We performed a phenotype study of 35 individuals (19 males, 16 females) with ring chromosome 22 or r(22) with a mean age of 10 years. In common with other studies, a phenotype of moderate-to-profound learning difficulties and delay or absence of speech affected all individuals with the exception of the case with the smallest deletion. Autistic traits were significantly associated with r(22), as shown by an autism screening questionnaire. Mild and variable dysmorphic features, predominantly craniofacial and distal limb, were observed. Internal organ involvement was uncommon. Even though ring chromosomes are reportedly associated with growth abnormalities, only 2 out of 24 individuals showed evidence of growth failure, while 2 showed accelerated growth. Chromosome 22 long arm deletions, as determined by hemizygosity for informative microsatellite markers, varied from <67 kb to 10.2 Mb in size (or <0.15 to 21% of total chromosome length), with no significant differences in the parental origin of the ring chromosome. Few phenotypic features correlated with deletion size suggesting a critical gene, or genes, of major effect lies close to the telomere. Loss of the SHANK3/PROSAP2 gene has been proposed to be responsible for the main neurological developmental deficits observed in 22q13 monosomies. This study supports this candidate gene by identifying a phenotypically normal r(22) individual whose ring chromosome does not disrupt SHANK3. All other r(22) individuals were hemizygous for SHANK3, and we propose it to be a candidate gene for autism or abnormal brain development.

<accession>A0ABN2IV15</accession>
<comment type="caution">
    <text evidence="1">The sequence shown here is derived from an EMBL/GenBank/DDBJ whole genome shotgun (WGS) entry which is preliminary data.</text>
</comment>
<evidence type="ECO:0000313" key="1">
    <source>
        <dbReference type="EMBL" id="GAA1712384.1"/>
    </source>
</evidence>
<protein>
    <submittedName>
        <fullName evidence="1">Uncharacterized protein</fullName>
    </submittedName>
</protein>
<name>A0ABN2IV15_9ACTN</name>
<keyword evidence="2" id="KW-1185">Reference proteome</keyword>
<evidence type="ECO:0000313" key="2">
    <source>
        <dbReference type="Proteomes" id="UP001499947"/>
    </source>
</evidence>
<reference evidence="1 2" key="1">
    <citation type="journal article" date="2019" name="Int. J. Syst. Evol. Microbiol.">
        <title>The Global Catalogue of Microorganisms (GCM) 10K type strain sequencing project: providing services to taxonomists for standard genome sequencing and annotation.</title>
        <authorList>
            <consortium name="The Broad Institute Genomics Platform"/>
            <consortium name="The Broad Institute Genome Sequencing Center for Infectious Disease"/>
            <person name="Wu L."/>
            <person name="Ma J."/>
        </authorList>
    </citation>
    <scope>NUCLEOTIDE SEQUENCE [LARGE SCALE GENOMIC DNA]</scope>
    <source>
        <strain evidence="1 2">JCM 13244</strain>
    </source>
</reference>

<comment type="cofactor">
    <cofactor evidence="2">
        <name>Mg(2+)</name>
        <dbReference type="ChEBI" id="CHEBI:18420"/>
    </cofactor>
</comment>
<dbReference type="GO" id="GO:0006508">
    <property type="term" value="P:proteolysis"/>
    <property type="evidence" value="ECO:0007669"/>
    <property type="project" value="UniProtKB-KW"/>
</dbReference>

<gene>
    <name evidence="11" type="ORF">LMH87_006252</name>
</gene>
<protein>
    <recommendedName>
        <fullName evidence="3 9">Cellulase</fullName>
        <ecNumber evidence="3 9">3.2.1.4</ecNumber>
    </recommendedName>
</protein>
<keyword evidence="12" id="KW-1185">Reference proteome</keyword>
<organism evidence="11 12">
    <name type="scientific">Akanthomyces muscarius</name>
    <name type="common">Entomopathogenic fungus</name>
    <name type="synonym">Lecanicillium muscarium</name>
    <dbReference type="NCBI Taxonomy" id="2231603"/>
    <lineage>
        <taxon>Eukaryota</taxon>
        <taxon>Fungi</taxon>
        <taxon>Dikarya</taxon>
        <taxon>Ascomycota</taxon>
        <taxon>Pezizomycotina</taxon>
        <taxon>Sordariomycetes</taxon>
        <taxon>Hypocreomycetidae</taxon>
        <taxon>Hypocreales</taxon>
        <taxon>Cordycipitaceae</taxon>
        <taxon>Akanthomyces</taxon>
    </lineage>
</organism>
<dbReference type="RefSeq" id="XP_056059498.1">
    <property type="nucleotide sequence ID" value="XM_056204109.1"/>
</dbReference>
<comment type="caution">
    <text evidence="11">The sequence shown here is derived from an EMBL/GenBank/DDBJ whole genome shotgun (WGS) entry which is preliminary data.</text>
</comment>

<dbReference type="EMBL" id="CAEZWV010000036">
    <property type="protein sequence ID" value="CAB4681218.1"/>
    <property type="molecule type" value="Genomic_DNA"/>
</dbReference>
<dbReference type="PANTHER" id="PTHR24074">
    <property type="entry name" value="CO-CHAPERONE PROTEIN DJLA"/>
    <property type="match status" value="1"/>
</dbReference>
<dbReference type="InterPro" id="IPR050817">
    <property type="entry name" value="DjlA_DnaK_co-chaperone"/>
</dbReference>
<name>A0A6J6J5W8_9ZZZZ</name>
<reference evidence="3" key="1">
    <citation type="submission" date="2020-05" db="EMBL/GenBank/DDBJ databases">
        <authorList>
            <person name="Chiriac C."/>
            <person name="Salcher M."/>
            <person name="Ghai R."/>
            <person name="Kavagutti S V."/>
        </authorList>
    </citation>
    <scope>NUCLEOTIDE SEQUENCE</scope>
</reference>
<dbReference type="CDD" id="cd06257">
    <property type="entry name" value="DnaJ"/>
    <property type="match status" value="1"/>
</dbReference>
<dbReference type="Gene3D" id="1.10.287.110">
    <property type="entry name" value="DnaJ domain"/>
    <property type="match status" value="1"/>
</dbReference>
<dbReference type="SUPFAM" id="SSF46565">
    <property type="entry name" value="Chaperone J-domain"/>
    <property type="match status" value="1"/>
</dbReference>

(c) 2005 Wiley-Liss, Inc.